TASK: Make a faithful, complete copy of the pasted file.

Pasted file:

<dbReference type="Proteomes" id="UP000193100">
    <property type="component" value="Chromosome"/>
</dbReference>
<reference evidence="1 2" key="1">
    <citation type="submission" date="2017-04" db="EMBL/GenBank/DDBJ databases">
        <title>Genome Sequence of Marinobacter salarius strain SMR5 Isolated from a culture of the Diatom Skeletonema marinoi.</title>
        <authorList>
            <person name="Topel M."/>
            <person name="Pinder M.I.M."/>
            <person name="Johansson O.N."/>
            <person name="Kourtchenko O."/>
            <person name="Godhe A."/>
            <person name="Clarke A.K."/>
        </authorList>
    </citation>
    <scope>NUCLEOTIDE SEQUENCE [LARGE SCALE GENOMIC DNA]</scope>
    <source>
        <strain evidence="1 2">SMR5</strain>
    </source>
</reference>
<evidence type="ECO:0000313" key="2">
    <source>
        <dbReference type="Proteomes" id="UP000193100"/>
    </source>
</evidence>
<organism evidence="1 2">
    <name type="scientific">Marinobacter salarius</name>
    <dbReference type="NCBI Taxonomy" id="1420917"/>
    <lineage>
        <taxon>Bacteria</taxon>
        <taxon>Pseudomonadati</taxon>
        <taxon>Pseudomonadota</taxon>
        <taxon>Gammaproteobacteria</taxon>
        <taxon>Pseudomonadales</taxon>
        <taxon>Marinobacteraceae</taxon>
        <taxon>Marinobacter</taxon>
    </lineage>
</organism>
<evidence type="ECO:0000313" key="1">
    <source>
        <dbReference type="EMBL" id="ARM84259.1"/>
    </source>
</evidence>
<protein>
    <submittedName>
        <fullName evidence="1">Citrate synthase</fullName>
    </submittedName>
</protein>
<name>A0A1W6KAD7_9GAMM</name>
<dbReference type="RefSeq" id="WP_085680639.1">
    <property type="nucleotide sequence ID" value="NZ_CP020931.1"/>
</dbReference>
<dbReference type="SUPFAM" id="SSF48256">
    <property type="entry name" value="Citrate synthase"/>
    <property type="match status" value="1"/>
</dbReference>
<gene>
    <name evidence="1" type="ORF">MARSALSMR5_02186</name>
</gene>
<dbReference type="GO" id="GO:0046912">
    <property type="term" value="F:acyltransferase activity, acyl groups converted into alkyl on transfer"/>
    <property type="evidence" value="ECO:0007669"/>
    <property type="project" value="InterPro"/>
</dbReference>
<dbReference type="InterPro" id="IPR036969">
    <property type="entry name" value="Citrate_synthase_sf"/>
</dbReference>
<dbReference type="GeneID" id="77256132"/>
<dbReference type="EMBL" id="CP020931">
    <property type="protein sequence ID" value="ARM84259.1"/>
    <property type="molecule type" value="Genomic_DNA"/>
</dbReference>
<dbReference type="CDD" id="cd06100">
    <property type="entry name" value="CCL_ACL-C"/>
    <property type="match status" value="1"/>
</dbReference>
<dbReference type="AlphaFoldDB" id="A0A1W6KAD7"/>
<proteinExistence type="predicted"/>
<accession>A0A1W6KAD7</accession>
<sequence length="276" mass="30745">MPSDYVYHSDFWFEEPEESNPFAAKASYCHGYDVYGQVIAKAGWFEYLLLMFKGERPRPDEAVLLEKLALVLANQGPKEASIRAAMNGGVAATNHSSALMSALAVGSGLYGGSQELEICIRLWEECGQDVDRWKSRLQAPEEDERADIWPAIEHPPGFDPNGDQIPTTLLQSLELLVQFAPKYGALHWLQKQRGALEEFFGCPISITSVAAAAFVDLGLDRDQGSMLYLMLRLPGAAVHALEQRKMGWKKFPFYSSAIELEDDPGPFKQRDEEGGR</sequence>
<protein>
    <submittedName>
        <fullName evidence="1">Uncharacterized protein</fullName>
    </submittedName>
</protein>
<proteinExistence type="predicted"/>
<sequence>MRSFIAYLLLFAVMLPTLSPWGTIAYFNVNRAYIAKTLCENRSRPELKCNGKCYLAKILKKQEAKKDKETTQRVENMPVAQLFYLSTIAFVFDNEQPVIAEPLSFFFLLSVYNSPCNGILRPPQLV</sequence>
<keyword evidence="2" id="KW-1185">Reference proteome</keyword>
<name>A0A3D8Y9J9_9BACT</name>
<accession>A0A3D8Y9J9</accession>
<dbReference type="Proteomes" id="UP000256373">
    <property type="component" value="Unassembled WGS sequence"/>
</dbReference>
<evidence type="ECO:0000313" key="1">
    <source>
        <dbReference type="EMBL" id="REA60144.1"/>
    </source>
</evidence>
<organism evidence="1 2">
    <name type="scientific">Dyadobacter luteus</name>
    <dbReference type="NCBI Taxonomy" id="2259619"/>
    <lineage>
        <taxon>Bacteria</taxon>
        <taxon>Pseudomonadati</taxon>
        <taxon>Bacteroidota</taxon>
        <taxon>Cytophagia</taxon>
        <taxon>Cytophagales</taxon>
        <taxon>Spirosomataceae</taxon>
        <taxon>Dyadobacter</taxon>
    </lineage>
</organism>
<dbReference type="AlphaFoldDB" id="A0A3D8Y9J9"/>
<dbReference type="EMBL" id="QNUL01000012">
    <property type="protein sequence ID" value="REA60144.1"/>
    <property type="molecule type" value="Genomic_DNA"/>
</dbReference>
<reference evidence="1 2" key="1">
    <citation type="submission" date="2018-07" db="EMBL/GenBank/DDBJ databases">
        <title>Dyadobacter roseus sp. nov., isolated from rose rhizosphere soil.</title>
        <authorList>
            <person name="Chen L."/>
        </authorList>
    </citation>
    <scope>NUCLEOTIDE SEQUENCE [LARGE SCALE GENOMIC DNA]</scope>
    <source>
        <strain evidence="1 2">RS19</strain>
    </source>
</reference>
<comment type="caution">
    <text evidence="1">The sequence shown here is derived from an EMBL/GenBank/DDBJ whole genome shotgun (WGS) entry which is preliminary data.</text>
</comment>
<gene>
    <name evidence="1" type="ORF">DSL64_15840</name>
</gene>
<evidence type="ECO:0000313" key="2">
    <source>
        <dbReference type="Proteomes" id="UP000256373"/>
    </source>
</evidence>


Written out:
<dbReference type="Proteomes" id="UP000193100">
    <property type="component" value="Chromosome"/>
</dbReference>
<reference evidence="1 2" key="1">
    <citation type="submission" date="2017-04" db="EMBL/GenBank/DDBJ databases">
        <title>Genome Sequence of Marinobacter salarius strain SMR5 Isolated from a culture of the Diatom Skeletonema marinoi.</title>
        <authorList>
            <person name="Topel M."/>
            <person name="Pinder M.I.M."/>
            <person name="Johansson O.N."/>
            <person name="Kourtchenko O."/>
            <person name="Godhe A."/>
            <person name="Clarke A.K."/>
        </authorList>
    </citation>
    <scope>NUCLEOTIDE SEQUENCE [LARGE SCALE GENOMIC DNA]</scope>
    <source>
        <strain evidence="1 2">SMR5</strain>
    </source>
</reference>
<evidence type="ECO:0000313" key="2">
    <source>
        <dbReference type="Proteomes" id="UP000193100"/>
    </source>
</evidence>
<organism evidence="1 2">
    <name type="scientific">Marinobacter salarius</name>
    <dbReference type="NCBI Taxonomy" id="1420917"/>
    <lineage>
        <taxon>Bacteria</taxon>
        <taxon>Pseudomonadati</taxon>
        <taxon>Pseudomonadota</taxon>
        <taxon>Gammaproteobacteria</taxon>
        <taxon>Pseudomonadales</taxon>
        <taxon>Marinobacteraceae</taxon>
        <taxon>Marinobacter</taxon>
    </lineage>
</organism>
<evidence type="ECO:0000313" key="1">
    <source>
        <dbReference type="EMBL" id="ARM84259.1"/>
    </source>
</evidence>
<protein>
    <submittedName>
        <fullName evidence="1">Citrate synthase</fullName>
    </submittedName>
</protein>
<name>A0A1W6KAD7_9GAMM</name>
<dbReference type="RefSeq" id="WP_085680639.1">
    <property type="nucleotide sequence ID" value="NZ_CP020931.1"/>
</dbReference>
<dbReference type="SUPFAM" id="SSF48256">
    <property type="entry name" value="Citrate synthase"/>
    <property type="match status" value="1"/>
</dbReference>
<gene>
    <name evidence="1" type="ORF">MARSALSMR5_02186</name>
</gene>
<dbReference type="GO" id="GO:0046912">
    <property type="term" value="F:acyltransferase activity, acyl groups converted into alkyl on transfer"/>
    <property type="evidence" value="ECO:0007669"/>
    <property type="project" value="InterPro"/>
</dbReference>
<dbReference type="InterPro" id="IPR036969">
    <property type="entry name" value="Citrate_synthase_sf"/>
</dbReference>
<dbReference type="GeneID" id="77256132"/>
<dbReference type="EMBL" id="CP020931">
    <property type="protein sequence ID" value="ARM84259.1"/>
    <property type="molecule type" value="Genomic_DNA"/>
</dbReference>
<dbReference type="CDD" id="cd06100">
    <property type="entry name" value="CCL_ACL-C"/>
    <property type="match status" value="1"/>
</dbReference>
<dbReference type="AlphaFoldDB" id="A0A1W6KAD7"/>
<proteinExistence type="predicted"/>
<accession>A0A1W6KAD7</accession>
<sequence length="276" mass="30745">MPSDYVYHSDFWFEEPEESNPFAAKASYCHGYDVYGQVIAKAGWFEYLLLMFKGERPRPDEAVLLEKLALVLANQGPKEASIRAAMNGGVAATNHSSALMSALAVGSGLYGGSQELEICIRLWEECGQDVDRWKSRLQAPEEDERADIWPAIEHPPGFDPNGDQIPTTLLQSLELLVQFAPKYGALHWLQKQRGALEEFFGCPISITSVAAAAFVDLGLDRDQGSMLYLMLRLPGAAVHALEQRKMGWKKFPFYSSAIELEDDPGPFKQRDEEGGR</sequence>
<protein>
    <submittedName>
        <fullName evidence="1">Uncharacterized protein</fullName>
    </submittedName>
</protein>
<proteinExistence type="predicted"/>
<sequence>MRSFIAYLLLFAVMLPTLSPWGTIAYFNVNRAYIAKTLCENRSRPELKCNGKCYLAKILKKQEAKKDKETTQRVENMPVAQLFYLSTIAFVFDNEQPVIAEPLSFFFLLSVYNSPCNGILRPPQLV</sequence>
<keyword evidence="2" id="KW-1185">Reference proteome</keyword>
<name>A0A3D8Y9J9_9BACT</name>
<accession>A0A3D8Y9J9</accession>
<dbReference type="Proteomes" id="UP000256373">
    <property type="component" value="Unassembled WGS sequence"/>
</dbReference>
<evidence type="ECO:0000313" key="1">
    <source>
        <dbReference type="EMBL" id="REA60144.1"/>
    </source>
</evidence>
<organism evidence="1 2">
    <name type="scientific">Dyadobacter luteus</name>
    <dbReference type="NCBI Taxonomy" id="2259619"/>
    <lineage>
        <taxon>Bacteria</taxon>
        <taxon>Pseudomonadati</taxon>
        <taxon>Bacteroidota</taxon>
        <taxon>Cytophagia</taxon>
        <taxon>Cytophagales</taxon>
        <taxon>Spirosomataceae</taxon>
        <taxon>Dyadobacter</taxon>
    </lineage>
</organism>
<dbReference type="AlphaFoldDB" id="A0A3D8Y9J9"/>
<dbReference type="EMBL" id="QNUL01000012">
    <property type="protein sequence ID" value="REA60144.1"/>
    <property type="molecule type" value="Genomic_DNA"/>
</dbReference>
<reference evidence="1 2" key="1">
    <citation type="submission" date="2018-07" db="EMBL/GenBank/DDBJ databases">
        <title>Dyadobacter roseus sp. nov., isolated from rose rhizosphere soil.</title>
        <authorList>
            <person name="Chen L."/>
        </authorList>
    </citation>
    <scope>NUCLEOTIDE SEQUENCE [LARGE SCALE GENOMIC DNA]</scope>
    <source>
        <strain evidence="1 2">RS19</strain>
    </source>
</reference>
<comment type="caution">
    <text evidence="1">The sequence shown here is derived from an EMBL/GenBank/DDBJ whole genome shotgun (WGS) entry which is preliminary data.</text>
</comment>
<gene>
    <name evidence="1" type="ORF">DSL64_15840</name>
</gene>
<evidence type="ECO:0000313" key="2">
    <source>
        <dbReference type="Proteomes" id="UP000256373"/>
    </source>
</evidence>